Salt intake falling in the UK – 3,500 lives saved already

19th March

Research released today by the Food Standards Agency shows that average daily salt intake in the adult population of the UK has fallen from an average of 9.5 grams in 2001 to 9.0 grams by March 2006.  Previous studies had shown that the UK was increasing its salt intake with greater consumption of processed foods which have high levels of salt added.  This shows that the UK public health campaign to reduce salt intake in the whole population is already working.  As these measurements were made over 12 months ago, it is likely that salt intake has fallen further as many more processed foods have had their salt content reduced over the last year.

"This is really good news," said Professor MacGregor, Chairman of CASH.  "It illustrates to the rest of the world how a public health campaign can be successful alongside the co-operation of the food industry.  A half gram reduction may not seem important but given that previous studies had shown that salt intake was rising, it is a remarkable achievement.  Our high salt intake, 80% of which comes from salt added by the food industry, is the major factor which increases our blood pressure.  Blood pressure is the biggest cause of death and disability in the UK through the strokes, heart attacks and heart failure it causes. A half gram reduction in salt intake is predicted to prevent approximately 7,000 stroke and heart attack events per year in the UK alone, 3,500 of which are fatal ."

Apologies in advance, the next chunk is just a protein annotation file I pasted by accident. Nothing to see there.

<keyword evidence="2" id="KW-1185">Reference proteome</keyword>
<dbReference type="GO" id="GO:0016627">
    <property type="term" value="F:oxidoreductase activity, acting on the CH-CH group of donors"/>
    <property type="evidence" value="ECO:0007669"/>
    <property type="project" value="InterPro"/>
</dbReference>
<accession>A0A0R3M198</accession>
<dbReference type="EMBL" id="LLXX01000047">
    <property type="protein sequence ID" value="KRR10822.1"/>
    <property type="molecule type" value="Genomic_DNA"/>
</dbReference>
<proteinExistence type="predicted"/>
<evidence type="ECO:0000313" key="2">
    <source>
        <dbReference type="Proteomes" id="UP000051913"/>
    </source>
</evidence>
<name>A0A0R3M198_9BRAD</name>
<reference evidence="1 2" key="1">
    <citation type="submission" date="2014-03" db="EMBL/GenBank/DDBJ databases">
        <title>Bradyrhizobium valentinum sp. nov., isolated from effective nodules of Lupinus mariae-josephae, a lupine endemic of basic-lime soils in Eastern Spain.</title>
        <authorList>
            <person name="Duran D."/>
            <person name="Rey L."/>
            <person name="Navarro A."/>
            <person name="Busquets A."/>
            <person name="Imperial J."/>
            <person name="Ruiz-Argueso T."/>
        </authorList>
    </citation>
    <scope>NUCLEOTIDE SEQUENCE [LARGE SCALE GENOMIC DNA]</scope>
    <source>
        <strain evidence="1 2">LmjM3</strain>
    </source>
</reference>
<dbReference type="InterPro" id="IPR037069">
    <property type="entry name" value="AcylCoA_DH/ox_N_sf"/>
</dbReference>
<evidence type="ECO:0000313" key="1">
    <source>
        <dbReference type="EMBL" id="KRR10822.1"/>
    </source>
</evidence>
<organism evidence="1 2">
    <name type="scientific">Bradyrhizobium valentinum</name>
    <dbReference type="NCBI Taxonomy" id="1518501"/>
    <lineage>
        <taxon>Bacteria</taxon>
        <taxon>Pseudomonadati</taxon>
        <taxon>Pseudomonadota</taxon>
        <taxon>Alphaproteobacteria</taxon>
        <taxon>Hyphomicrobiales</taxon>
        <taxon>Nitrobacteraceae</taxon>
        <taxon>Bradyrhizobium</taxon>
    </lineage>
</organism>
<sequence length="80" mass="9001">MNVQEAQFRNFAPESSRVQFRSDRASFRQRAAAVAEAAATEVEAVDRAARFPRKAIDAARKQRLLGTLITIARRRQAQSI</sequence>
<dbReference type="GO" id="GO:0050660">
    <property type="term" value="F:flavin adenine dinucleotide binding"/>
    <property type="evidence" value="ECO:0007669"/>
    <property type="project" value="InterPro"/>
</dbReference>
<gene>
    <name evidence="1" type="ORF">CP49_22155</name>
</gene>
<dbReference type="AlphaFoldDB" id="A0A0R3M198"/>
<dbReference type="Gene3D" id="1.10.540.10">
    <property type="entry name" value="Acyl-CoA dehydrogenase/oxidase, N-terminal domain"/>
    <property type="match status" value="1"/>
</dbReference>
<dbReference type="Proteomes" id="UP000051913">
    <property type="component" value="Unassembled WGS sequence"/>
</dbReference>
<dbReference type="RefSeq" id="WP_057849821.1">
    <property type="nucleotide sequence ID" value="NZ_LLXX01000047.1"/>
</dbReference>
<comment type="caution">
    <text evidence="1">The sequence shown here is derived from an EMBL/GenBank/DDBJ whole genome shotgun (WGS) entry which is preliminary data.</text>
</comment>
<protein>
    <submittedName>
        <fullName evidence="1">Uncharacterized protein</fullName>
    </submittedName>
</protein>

These findings lend even more support to the next phase of the Food Standards Agency campaign to make the public more aware of how much salt has already been added to their food. Consumers also need to be more aware that within the same product range, e.g. pizza, there is a large variation in salt concentration and that they need to check the label and choose those with the lowest salt concentration.

The results are also very encouraging for the food industry and illustrate the need to redouble their efforts to reduce the amount of salt further in their products.  The work they have already done has shown that it is possible to slowly reduce the amount of salt added to food without affecting sales and without any affect on taste, safety or food technology.

The UK is leading the world in this public health endeavour and given these positive results, it is very likely that the rest of the world will now follow the example of the UK.
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i The calculation of 7,000 lives saved for each 1g drop in daily population intake of salt is taken from: Feng J He & Graham A MacGregor. How far should salt intake be reduced? Hypertension. 2003; 42: 1093-1099.